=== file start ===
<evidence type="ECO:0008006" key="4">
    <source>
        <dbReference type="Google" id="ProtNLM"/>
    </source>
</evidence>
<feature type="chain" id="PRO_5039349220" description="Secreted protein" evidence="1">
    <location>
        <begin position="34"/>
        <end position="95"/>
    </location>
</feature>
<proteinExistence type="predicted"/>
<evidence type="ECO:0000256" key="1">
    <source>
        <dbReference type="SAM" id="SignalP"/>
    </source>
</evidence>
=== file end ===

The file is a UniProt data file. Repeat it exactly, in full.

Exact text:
<evidence type="ECO:0008006" key="4">
    <source>
        <dbReference type="Google" id="ProtNLM"/>
    </source>
</evidence>
<feature type="chain" id="PRO_5039349220" description="Secreted protein" evidence="1">
    <location>
        <begin position="34"/>
        <end position="95"/>
    </location>
</feature>
<proteinExistence type="predicted"/>
<evidence type="ECO:0000256" key="1">
    <source>
        <dbReference type="SAM" id="SignalP"/>
    </source>
</evidence>